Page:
Remember when the fate of Syria’s Bashar al-Assad was uncertain, the country mired in a horrific Civil War with no end in sight while the IS was rapidly gaining ground? Remember when Iraqi forces fled IS advances, abandoning Mosul, Iraq’s second largest city? You should remember both, they were only a few years ago…
You should also remember how, in both cases, the Kurds proved themselves to be capable, brave fighters. They were and continue to be a stable faction in a volatile region–native boots on the ground that the U.S. can rely on. But facts on the ground can change quickly, especially when external powers intervene decisively in a conflict.
Seemingly a victory, a referendum for Kurdish independence quickly soured when the Iraqi military retook the Kirkuik oil field (backed by Iranian proxies). Yes, the same Iraqi military that melted away in the face of IS fighters and needed the Kurds to help clean up their mess, turned their guns on the Kurds for exercising self-determination.
In Syria, Russia and Iran helped Assad turn the tide of the Civil War decisively in his favor. Now that he appears to be firmly in power, Assad has set his sights on retaking Syria’s Kurdish regions.
In addition to being capable fighters, the Kurds have a penchant for democratic governance and women’s rights. In terms of a Middle Eastern partner, they are a dream match for the U.S.. We always lament the fact that we do have not enough true, democratic allies in the region, but I fear we are now abandoning one because supporting them doesn’t fits into Trump’s “America First” foreign policy.
In Iraq, we stood by as the Iraqi military and Iranian militias ripped away the would-be heart of any future Kurdish state. But the U.S. has invested a ton of resources into maintaining a unified Iraq; while I cannot agree with America’s inaction here, it is somewhat understandable.
What about in Syria, where this is not the case? Here too we are failing to protect our ally. In order to appease Turkish President Erdogan, President Trump has said he will stop arming the Kurds.
This is the problem with Trump’s “America First” foreign policy–it is inherently short-sighted. Is it in America’s short term interests to defend the Kurds now? Probably not–we used em’ and now we could lose em’. Turkey is stronger than the Kurds; it is easier to give in to our more powerful “ally’s” wishes here regardless what is “right”, even as President Erdogan continues to turn Turkey into an authoritarian, non-secular country.
Turkey does have some legitimate concerns about its territorial integrity when it comes to Kurdish statehood. Despite the erosion of Turkish democracy, Turkey is far from a “failed state” (as Iraq was and Syria still is), making the case for appropriating Turkish land for a Kurdish state much weaker. Mechanisms could be set up to protect Turkish sovereignty and borders alongside the introduction of a Kurdish state, which I have outlined in a previous blog post.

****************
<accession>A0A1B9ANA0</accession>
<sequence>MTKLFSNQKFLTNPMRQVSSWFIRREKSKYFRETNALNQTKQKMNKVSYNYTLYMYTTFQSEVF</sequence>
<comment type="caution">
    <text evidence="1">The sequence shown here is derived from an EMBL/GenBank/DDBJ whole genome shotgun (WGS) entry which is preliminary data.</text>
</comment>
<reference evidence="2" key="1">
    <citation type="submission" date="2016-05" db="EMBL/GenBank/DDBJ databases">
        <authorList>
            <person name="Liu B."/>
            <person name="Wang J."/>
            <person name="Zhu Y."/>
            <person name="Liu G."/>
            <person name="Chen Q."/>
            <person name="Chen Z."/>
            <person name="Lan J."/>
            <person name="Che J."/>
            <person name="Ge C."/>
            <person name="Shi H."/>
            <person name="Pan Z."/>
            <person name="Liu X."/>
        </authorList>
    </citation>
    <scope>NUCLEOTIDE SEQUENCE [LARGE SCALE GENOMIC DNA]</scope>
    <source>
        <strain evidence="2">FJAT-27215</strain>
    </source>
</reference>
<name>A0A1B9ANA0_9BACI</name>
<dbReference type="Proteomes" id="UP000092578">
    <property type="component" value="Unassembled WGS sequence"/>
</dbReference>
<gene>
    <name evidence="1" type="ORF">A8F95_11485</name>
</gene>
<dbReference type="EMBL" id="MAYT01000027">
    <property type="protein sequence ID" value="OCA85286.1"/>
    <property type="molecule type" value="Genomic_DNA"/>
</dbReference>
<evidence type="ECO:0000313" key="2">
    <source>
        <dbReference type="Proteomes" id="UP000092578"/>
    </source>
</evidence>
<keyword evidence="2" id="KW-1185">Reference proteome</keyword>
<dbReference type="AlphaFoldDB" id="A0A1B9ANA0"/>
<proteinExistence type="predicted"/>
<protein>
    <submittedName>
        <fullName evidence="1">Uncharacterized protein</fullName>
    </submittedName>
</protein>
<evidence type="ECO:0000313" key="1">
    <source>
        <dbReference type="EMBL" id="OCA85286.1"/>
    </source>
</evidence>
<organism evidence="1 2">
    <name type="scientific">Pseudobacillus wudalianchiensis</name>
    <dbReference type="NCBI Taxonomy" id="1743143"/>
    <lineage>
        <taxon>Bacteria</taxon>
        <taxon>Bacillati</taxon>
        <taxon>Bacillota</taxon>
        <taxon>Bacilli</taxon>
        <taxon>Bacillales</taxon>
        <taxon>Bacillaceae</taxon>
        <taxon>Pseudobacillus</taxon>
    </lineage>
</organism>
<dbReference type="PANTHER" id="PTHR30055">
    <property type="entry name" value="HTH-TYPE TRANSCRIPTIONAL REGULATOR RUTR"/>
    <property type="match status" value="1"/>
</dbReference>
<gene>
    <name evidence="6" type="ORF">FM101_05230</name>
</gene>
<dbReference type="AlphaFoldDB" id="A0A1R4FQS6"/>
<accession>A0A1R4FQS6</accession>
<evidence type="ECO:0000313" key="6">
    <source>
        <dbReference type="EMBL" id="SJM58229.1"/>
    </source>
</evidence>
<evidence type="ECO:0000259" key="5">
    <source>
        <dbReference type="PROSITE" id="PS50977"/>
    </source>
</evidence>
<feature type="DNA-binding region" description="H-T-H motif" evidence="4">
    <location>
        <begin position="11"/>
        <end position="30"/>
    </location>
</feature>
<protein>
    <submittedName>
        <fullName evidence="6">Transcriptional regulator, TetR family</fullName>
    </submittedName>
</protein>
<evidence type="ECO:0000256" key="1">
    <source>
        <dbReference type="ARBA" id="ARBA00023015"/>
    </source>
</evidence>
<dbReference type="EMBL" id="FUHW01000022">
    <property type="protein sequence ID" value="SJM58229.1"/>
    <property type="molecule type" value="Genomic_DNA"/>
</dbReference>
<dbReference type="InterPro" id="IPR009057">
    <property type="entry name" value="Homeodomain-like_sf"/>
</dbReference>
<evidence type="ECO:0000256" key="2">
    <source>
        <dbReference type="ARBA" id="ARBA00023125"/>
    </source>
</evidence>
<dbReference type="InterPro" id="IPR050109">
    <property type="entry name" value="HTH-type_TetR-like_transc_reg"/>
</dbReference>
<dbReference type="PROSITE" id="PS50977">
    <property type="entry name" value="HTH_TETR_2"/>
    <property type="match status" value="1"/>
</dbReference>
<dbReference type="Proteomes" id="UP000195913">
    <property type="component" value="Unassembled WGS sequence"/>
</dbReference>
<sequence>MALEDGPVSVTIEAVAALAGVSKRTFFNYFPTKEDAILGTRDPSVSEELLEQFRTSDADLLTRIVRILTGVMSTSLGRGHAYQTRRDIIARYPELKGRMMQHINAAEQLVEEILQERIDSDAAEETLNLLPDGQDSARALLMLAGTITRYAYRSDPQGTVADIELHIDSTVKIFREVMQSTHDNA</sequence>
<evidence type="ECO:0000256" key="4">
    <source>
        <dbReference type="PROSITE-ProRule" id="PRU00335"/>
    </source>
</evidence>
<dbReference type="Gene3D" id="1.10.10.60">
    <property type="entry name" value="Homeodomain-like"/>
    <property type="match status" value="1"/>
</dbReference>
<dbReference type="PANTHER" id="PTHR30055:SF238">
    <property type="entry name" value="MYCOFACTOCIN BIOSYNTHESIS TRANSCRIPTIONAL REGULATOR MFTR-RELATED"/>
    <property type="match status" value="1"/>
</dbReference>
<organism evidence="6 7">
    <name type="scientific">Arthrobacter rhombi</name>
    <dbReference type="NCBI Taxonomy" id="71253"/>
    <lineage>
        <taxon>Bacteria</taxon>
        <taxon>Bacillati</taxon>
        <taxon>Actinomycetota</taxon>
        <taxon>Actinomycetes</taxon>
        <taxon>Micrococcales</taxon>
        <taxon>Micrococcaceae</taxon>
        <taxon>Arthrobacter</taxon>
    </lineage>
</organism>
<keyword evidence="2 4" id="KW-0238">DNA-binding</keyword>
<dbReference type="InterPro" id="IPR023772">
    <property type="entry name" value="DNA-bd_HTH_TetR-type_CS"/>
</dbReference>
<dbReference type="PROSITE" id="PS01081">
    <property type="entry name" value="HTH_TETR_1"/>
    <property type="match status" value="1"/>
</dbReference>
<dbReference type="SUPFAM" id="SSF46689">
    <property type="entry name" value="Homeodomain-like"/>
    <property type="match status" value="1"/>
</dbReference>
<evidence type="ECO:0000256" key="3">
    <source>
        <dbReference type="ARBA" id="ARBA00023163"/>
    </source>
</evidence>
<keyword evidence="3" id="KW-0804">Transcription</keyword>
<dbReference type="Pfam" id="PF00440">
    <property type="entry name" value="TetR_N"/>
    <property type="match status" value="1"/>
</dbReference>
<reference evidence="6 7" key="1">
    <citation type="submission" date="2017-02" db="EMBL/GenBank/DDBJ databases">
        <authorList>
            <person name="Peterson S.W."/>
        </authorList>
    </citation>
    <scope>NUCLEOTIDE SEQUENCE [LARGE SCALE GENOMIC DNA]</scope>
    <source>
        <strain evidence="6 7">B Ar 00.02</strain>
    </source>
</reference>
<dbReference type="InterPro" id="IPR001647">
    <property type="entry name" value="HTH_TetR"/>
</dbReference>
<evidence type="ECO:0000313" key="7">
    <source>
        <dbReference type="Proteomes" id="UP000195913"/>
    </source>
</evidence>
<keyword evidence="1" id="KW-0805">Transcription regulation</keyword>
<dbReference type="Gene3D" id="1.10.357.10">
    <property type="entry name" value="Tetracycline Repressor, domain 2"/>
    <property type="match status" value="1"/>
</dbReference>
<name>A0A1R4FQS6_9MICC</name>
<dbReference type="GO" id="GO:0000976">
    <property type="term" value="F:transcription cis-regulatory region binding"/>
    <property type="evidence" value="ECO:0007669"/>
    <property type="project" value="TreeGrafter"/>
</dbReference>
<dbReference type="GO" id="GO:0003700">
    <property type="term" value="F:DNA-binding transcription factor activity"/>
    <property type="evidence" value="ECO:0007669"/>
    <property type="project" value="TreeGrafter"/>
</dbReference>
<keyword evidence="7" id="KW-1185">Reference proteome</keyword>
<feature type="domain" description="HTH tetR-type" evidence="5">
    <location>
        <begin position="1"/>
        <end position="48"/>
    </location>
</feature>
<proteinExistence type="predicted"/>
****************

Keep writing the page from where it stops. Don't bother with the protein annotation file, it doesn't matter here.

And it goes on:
More pointedly, if Turkey didn’t want the Kurds to have a much stronger claim to their own state, it should have acted more decisively in the Syrian Civil War and in the fight against the IS. Instead Turkey, like the rest of the global and regional powers, let the Kurds do the heavy lifting. Now, understandably, the Kurds want their just deserts.
Would continuing to decisively back the Kurds upset some powerful players? Yes. What meaningful change does not? What happened to Trump’s supposed bravado? Risk aversion will only reaffirm to the status-quo in the Middle East–picking the least bad autocrats to be our allies, while the region remains mired in conflict and stalled development. Building true democratic allies in the Middle East will not be quick or easy, but it is important work nonetheless.
Now to be fair, in international affairs long-term goals need to be weighed against short-term security concerns, and shortsightedness is not exclusive to the Trump administration. Obama did not do enough to protect a budding democracy in Egypt, and was too risk averse in Syria, allowing Russia to eventually come in and dictate the result of the conflict. There is, however, a sense that the Trump administration will not even really weigh these options when making tough decisions. After all, Trump has shown at best a lukewarm appreciation for democratic institutions at home (attacks on the judiciary and independent media) and has praised authoritarian leaders abroad. It is, therefore, no stretch of the imagination to think that he will, by default, opt for the easy solution without even considering the long-term benefits of promoting democratic governance.
In this case, even considering the potential negatives, abandoning the Kurds would be one of America’s most short-sighted decisions the Middle East since we sleepwalked into the Iraq War in the first place. Based on what we know about Trump and his “America First” foreign policy, it is not likely to be the last short-sighted decision either.
Update (1/27): I knew Trump wouldn’t do the right thing…The U.S. has agreed to stop arming the Syrian Kurds to appease Turkey’s Erdogan. Erdogan, sensing weakness in Trump’s resolve, is trying to further dictate terms to the U.S., demanding we remove all of our troops from Manbij.
It would be incredible to imagine the U.S. allowing another country to dictate where we keep our troops, particularly since Manbij is part of Syria, not Turkey. With that being said, nothing would surprise me anymore; all bets are off with the Trump administration.
Bottom line–Turkey and Erdogan have no right to tell us who we can ally with, and where to position our troops.